Well, I’ve had my bedroom used as an office, and I’ve used my bedroom as an office. I’ve also used an office as my bedroom. I’ve also had an office which was previously the archive room for another organisation before I used it. It was small and cramped. I was there six years, maybe. I look back on it and I feel... I’m glad I’m not still there! There were lots of good points about it, but it was quite isolating. It probably fed into my strain of messiness.
I proposed a definition of the difference between a grassroots organisation and a non-grassroots organisation. Either the office or essential equipment storage has to be in someone’s bedroom.
The first political office space I had was the front room of someone’s house. No, that’s not true. Before that I used the communal facilities for students at my university. I used them for desktop publishing, email. Not very many other students were using it for political activities.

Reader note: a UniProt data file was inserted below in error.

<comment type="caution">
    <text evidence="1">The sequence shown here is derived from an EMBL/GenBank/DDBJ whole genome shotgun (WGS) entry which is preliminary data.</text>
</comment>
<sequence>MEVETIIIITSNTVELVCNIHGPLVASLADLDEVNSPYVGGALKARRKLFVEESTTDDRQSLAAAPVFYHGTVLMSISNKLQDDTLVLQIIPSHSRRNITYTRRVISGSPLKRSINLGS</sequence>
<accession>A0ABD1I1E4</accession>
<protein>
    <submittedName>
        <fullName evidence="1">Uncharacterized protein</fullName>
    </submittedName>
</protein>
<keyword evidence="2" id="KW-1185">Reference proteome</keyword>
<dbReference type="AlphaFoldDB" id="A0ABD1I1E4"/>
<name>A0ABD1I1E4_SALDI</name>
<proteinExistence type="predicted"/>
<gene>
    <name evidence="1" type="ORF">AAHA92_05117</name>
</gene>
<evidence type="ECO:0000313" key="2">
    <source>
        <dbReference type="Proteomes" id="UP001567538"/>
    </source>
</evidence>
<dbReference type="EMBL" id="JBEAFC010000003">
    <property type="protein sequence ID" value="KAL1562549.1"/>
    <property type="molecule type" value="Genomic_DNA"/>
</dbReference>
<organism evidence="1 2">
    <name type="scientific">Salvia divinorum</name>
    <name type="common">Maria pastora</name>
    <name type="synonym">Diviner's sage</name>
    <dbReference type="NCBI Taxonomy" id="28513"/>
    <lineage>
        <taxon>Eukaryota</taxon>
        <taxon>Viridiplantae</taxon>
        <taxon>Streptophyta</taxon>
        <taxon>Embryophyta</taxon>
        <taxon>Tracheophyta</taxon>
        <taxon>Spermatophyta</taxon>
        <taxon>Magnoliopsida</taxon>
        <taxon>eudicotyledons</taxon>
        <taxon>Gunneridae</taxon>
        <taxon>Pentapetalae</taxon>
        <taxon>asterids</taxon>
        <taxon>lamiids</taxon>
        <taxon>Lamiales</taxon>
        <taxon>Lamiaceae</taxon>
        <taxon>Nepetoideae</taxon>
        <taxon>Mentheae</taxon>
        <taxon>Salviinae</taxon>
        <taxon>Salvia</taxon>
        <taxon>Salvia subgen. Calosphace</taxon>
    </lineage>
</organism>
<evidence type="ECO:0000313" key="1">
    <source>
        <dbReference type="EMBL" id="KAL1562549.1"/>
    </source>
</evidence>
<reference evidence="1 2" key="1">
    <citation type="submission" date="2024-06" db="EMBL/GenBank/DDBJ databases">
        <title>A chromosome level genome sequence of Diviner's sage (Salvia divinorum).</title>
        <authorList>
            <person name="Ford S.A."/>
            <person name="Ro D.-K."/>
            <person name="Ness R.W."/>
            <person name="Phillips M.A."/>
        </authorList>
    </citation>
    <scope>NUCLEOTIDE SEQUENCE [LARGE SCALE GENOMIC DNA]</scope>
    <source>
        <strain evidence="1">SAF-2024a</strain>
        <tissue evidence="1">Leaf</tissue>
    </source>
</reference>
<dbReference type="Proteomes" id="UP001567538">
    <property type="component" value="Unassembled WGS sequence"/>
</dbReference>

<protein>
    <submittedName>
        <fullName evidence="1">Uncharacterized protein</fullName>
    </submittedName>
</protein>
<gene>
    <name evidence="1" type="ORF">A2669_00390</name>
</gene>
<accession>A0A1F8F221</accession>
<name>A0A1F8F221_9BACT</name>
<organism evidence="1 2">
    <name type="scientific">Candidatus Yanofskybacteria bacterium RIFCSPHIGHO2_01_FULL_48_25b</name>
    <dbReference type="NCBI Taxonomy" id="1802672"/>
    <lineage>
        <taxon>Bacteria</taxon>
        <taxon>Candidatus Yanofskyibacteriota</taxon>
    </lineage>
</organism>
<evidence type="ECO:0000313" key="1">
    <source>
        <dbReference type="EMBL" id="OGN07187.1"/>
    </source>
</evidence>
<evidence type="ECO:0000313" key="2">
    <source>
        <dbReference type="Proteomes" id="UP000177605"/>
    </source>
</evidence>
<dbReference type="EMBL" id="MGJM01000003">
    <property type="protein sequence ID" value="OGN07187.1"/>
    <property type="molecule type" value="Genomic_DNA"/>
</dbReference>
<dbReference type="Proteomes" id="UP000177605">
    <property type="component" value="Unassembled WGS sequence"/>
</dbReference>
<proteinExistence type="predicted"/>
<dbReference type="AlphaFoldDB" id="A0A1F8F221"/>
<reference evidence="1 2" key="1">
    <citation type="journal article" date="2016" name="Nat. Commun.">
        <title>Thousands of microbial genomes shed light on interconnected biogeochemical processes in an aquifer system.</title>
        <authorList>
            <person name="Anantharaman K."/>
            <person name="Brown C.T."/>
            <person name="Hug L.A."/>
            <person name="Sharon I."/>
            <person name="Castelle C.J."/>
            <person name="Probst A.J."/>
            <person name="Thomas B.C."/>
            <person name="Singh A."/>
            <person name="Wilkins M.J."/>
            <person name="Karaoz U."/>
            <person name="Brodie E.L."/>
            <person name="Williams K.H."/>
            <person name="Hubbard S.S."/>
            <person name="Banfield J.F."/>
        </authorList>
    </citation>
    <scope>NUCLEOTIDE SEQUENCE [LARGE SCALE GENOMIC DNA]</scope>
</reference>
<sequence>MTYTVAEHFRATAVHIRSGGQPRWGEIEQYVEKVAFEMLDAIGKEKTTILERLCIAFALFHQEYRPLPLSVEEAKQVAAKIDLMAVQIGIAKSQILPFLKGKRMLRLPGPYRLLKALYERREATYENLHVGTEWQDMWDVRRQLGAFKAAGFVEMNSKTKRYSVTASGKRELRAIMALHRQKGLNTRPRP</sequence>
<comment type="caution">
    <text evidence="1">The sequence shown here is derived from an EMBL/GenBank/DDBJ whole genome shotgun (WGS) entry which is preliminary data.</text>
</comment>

The latest political office space I use is a workroom on the top floor of someone’s house... from where I sit right now, I can see lots of newspapers and a plate with a half-eaten piece of toast.
The fact that there are other people working in and around is, I suppose, of great value. To me. It is very good not to have one’s office situated in one’s bedroom, not in one’s house. Because otherwise there is a tendency to spend all of one’s time working away at things, and there are other things I want to do.